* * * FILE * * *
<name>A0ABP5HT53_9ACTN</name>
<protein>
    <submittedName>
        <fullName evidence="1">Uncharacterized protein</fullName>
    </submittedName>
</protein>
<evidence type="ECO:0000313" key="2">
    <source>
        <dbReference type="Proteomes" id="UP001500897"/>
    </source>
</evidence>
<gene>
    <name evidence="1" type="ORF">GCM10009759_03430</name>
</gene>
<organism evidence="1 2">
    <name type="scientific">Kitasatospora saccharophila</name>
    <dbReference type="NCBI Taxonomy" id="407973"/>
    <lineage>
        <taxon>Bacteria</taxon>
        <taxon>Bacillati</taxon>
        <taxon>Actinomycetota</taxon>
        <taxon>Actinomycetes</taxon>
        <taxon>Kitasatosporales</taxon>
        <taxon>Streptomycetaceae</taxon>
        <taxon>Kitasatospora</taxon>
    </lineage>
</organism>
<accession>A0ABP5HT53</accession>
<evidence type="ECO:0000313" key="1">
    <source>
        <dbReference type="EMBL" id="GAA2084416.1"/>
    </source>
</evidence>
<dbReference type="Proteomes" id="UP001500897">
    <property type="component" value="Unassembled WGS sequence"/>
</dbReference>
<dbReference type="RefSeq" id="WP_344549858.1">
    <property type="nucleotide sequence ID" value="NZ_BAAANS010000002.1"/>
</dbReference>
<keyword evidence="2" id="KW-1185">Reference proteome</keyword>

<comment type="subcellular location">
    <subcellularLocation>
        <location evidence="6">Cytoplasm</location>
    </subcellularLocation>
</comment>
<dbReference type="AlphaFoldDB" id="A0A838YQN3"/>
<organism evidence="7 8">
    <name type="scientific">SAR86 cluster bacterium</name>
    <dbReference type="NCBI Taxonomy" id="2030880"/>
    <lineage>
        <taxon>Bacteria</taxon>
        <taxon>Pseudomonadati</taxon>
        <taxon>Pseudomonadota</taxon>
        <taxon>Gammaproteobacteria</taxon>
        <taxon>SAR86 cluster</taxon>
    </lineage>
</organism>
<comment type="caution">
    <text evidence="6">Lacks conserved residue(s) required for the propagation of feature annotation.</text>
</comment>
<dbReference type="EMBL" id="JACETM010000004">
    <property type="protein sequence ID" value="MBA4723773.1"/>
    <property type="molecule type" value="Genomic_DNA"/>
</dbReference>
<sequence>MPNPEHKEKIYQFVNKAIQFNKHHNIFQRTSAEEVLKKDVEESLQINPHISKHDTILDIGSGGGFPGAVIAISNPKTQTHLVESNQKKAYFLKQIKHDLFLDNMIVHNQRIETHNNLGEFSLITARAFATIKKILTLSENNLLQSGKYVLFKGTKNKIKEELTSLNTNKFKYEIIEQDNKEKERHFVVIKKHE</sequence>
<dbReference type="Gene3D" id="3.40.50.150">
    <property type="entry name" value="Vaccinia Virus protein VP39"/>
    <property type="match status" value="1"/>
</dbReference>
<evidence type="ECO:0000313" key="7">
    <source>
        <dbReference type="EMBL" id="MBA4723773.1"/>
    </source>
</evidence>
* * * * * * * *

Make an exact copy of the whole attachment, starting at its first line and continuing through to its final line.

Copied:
<name>A0ABP5HT53_9ACTN</name>
<protein>
    <submittedName>
        <fullName evidence="1">Uncharacterized protein</fullName>
    </submittedName>
</protein>
<evidence type="ECO:0000313" key="2">
    <source>
        <dbReference type="Proteomes" id="UP001500897"/>
    </source>
</evidence>
<gene>
    <name evidence="1" type="ORF">GCM10009759_03430</name>
</gene>
<organism evidence="1 2">
    <name type="scientific">Kitasatospora saccharophila</name>
    <dbReference type="NCBI Taxonomy" id="407973"/>
    <lineage>
        <taxon>Bacteria</taxon>
        <taxon>Bacillati</taxon>
        <taxon>Actinomycetota</taxon>
        <taxon>Actinomycetes</taxon>
        <taxon>Kitasatosporales</taxon>
        <taxon>Streptomycetaceae</taxon>
        <taxon>Kitasatospora</taxon>
    </lineage>
</organism>
<accession>A0ABP5HT53</accession>
<evidence type="ECO:0000313" key="1">
    <source>
        <dbReference type="EMBL" id="GAA2084416.1"/>
    </source>
</evidence>
<dbReference type="Proteomes" id="UP001500897">
    <property type="component" value="Unassembled WGS sequence"/>
</dbReference>
<dbReference type="RefSeq" id="WP_344549858.1">
    <property type="nucleotide sequence ID" value="NZ_BAAANS010000002.1"/>
</dbReference>
<keyword evidence="2" id="KW-1185">Reference proteome</keyword>

<comment type="subcellular location">
    <subcellularLocation>
        <location evidence="6">Cytoplasm</location>
    </subcellularLocation>
</comment>
<dbReference type="AlphaFoldDB" id="A0A838YQN3"/>
<organism evidence="7 8">
    <name type="scientific">SAR86 cluster bacterium</name>
    <dbReference type="NCBI Taxonomy" id="2030880"/>
    <lineage>
        <taxon>Bacteria</taxon>
        <taxon>Pseudomonadati</taxon>
        <taxon>Pseudomonadota</taxon>
        <taxon>Gammaproteobacteria</taxon>
        <taxon>SAR86 cluster</taxon>
    </lineage>
</organism>
<comment type="caution">
    <text evidence="6">Lacks conserved residue(s) required for the propagation of feature annotation.</text>
</comment>
<dbReference type="EMBL" id="JACETM010000004">
    <property type="protein sequence ID" value="MBA4723773.1"/>
    <property type="molecule type" value="Genomic_DNA"/>
</dbReference>
<sequence>MPNPEHKEKIYQFVNKAIQFNKHHNIFQRTSAEEVLKKDVEESLQINPHISKHDTILDIGSGGGFPGAVIAISNPKTQTHLVESNQKKAYFLKQIKHDLFLDNMIVHNQRIETHNNLGEFSLITARAFATIKKILTLSENNLLQSGKYVLFKGTKNKIKEELTSLNTNKFKYEIIEQDNKEKERHFVVIKKHE</sequence>
<dbReference type="Gene3D" id="3.40.50.150">
    <property type="entry name" value="Vaccinia Virus protein VP39"/>
    <property type="match status" value="1"/>
</dbReference>
<evidence type="ECO:0000313" key="7">
    <source>
        <dbReference type="EMBL" id="MBA4723773.1"/>
    </source>
</evidence>